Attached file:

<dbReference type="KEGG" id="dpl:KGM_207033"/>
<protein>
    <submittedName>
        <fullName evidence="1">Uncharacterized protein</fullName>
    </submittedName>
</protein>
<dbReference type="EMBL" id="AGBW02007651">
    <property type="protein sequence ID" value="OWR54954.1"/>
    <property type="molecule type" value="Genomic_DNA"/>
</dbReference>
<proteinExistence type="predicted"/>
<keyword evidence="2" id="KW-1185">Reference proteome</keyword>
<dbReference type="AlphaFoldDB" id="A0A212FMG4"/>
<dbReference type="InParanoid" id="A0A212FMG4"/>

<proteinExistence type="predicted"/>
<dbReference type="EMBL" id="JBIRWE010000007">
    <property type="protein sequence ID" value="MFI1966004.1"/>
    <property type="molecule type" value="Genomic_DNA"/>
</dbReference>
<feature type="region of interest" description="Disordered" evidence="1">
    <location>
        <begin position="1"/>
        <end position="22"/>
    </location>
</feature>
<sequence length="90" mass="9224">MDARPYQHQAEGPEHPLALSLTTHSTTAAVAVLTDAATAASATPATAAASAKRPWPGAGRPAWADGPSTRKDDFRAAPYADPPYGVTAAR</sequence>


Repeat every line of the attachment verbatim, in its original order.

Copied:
<dbReference type="KEGG" id="dpl:KGM_207033"/>
<protein>
    <submittedName>
        <fullName evidence="1">Uncharacterized protein</fullName>
    </submittedName>
</protein>
<dbReference type="EMBL" id="AGBW02007651">
    <property type="protein sequence ID" value="OWR54954.1"/>
    <property type="molecule type" value="Genomic_DNA"/>
</dbReference>
<proteinExistence type="predicted"/>
<keyword evidence="2" id="KW-1185">Reference proteome</keyword>
<dbReference type="AlphaFoldDB" id="A0A212FMG4"/>
<dbReference type="InParanoid" id="A0A212FMG4"/>

<proteinExistence type="predicted"/>
<dbReference type="EMBL" id="JBIRWE010000007">
    <property type="protein sequence ID" value="MFI1966004.1"/>
    <property type="molecule type" value="Genomic_DNA"/>
</dbReference>
<feature type="region of interest" description="Disordered" evidence="1">
    <location>
        <begin position="1"/>
        <end position="22"/>
    </location>
</feature>
<sequence length="90" mass="9224">MDARPYQHQAEGPEHPLALSLTTHSTTAAVAVLTDAATAASATPATAAASAKRPWPGAGRPAWADGPSTRKDDFRAAPYADPPYGVTAAR</sequence>